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The White House warns of possible government shutdown

Yahoo Finance's Jessica Smith breaks down the latest from Capitol Hill on the potential government shutdown.

Video Transcript

BRIAN SOZZI: Now, the government shutdown debate is only gaining steam at this moment. Yahoo Finance DC correspondent Jessica Smith is here with the latest. Jessica.

JESSICA SMITH: Hey, Brian. Yeah, we are less than a week away from a government shutdown at this point. Yesterday, the Office of Management and Budget started warning agencies to prepare for a shutdown, get their plans ready. Now, that is standard any time you are seven days out for a shutdown. It does not indicate that a shutdown is more or less likely, but it shows that it is getting close. And Congress is running out of time to get this done.

Of course, the House has already passed a bill that would fund the government through early December, and it would also raise the debt ceiling through next year. And the debt ceiling is really what's causing all the problems here, not necessarily the debate over shutting down the government. Republicans say they are not going to support that House-passed bill, they are not going to support lifting or suspending the debt limit. They are-- the Senate is set to vote on a procedural motion regarding that House-passed bill on Monday.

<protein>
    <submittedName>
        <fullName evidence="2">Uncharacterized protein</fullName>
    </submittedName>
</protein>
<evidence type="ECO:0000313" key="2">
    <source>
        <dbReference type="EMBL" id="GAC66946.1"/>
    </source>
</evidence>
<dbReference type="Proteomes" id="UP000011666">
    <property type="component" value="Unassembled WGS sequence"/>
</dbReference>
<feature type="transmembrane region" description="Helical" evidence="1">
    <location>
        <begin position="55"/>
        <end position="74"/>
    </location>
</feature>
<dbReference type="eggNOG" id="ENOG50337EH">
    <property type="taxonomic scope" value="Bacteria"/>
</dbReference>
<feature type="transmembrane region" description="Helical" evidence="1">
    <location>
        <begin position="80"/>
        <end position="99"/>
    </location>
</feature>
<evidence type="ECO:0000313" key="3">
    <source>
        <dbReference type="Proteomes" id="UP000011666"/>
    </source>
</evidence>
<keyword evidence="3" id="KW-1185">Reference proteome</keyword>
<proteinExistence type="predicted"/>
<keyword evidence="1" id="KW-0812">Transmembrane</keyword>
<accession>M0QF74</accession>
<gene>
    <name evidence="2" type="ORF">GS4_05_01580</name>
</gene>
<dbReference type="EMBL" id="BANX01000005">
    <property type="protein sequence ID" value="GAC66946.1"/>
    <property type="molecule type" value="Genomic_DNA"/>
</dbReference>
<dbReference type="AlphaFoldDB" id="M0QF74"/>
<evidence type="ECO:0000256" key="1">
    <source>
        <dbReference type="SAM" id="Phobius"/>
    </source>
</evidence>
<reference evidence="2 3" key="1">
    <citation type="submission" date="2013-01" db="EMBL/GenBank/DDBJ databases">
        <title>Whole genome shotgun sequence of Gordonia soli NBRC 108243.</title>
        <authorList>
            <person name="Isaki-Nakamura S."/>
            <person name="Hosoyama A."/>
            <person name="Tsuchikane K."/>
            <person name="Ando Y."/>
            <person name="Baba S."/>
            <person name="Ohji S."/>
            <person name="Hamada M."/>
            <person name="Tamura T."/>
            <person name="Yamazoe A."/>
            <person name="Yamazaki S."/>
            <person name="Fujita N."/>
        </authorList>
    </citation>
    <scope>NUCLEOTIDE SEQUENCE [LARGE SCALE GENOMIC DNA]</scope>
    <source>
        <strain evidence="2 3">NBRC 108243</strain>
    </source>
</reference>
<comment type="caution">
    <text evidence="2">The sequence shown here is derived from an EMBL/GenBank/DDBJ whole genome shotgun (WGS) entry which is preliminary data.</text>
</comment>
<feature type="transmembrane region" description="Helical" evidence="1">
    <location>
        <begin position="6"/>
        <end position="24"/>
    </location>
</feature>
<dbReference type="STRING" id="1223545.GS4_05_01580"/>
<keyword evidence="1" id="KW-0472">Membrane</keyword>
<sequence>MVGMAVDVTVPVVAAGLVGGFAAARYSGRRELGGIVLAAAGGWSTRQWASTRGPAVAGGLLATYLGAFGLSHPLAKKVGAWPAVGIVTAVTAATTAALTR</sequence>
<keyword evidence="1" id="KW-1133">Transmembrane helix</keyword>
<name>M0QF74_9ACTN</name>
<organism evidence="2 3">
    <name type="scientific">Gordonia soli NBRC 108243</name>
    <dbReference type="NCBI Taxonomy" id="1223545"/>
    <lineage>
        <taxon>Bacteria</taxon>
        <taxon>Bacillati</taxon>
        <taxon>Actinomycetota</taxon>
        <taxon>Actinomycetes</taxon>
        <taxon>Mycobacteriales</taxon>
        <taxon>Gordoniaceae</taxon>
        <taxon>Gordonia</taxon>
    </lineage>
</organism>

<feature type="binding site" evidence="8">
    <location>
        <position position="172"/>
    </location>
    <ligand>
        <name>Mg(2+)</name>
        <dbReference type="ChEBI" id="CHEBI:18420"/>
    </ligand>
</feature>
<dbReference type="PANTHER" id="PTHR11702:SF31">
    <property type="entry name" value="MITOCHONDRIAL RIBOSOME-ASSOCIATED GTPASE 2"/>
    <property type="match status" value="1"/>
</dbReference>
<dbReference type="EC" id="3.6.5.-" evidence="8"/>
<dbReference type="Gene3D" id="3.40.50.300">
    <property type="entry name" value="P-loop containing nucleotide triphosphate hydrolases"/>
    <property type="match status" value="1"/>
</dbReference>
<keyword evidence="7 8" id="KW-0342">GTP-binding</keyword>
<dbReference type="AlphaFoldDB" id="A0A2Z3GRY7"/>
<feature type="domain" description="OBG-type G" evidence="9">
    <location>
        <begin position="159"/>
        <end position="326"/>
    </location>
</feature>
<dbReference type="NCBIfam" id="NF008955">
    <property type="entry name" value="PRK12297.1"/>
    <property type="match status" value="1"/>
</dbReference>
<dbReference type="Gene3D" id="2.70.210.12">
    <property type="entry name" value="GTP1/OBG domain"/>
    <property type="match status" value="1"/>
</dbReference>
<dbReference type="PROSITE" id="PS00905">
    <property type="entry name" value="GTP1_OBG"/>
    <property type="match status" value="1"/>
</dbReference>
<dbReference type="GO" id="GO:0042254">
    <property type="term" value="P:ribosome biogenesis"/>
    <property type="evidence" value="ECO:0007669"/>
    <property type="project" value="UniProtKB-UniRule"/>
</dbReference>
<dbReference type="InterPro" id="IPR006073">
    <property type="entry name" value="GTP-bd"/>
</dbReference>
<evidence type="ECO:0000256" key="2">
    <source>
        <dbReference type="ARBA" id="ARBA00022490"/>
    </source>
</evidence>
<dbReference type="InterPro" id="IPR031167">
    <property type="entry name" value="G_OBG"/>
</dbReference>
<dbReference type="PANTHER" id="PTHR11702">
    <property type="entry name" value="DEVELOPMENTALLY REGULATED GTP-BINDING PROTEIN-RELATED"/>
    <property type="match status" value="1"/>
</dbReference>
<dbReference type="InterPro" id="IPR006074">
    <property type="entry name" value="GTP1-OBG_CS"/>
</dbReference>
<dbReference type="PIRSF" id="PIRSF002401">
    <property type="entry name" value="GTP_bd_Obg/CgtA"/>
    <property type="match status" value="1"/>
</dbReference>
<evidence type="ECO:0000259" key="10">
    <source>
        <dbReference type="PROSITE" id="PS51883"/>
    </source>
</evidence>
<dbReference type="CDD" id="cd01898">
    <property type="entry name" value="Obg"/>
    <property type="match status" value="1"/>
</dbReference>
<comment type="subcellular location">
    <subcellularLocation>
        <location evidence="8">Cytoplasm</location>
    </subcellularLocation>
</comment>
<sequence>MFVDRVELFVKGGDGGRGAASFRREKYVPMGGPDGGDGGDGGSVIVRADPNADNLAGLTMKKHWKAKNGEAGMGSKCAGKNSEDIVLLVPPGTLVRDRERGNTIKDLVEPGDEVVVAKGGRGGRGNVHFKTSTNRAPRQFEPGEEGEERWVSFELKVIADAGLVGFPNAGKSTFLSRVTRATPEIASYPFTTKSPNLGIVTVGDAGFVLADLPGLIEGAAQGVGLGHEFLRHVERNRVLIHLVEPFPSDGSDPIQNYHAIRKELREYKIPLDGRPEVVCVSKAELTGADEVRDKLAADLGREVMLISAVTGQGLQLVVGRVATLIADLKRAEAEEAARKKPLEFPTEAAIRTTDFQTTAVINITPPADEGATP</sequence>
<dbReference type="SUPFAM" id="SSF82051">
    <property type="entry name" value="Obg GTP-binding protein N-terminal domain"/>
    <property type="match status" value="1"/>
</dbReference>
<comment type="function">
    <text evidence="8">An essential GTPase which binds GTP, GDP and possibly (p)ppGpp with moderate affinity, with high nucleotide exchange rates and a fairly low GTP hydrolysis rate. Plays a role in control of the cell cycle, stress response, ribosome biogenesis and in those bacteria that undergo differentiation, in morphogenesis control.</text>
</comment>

Majority Leader Schumer says he wants to put every senator on record, showing how they'll vote to fund the government or raise the debt limit. But Minority Leader Mitch McConnell is holding firm. He says he is not going to support that. He won't vote to raise the debt limit. So that would mean that he's also not voting to fund the government. Here are the Senate leaders.

MITCH MCCONNELL: We have a unified Democratic government that has decided to govern alone. They cannot put partisan ambitions ahead of basic duties. The party line authors of this reckless taxing and spending spree will be the party line owners of raising the debt limit.

CHUCK SCHUMER: You voted to spend these monies because of COVID. It was a valid reason. And now you don't want to pay for it. And you come up with some lame political sophistry as to trying to justify it, but everyone sees through that. Everyone.

JESSICA SMITH: Now, at this point, it looks like just a bill to fund the government would pass. So after the Senate votes-- and we presume rejects-- the House-passed bill, they could go ahead and move forward with a clean bill to fund the government. And then move the debt ceiling conversation on until later, put that off. Speaker Pelosi seemed to indicate yesterday that she thinks that would pass. She said she's confident that at least a short-term CR in some form will pass both chambers before September 30.

But the debt ceiling debate does not have much time either. The government could run out of money to pay its bills by mid-October, so it's really crunch time on multiple fronts here in Washington, guys.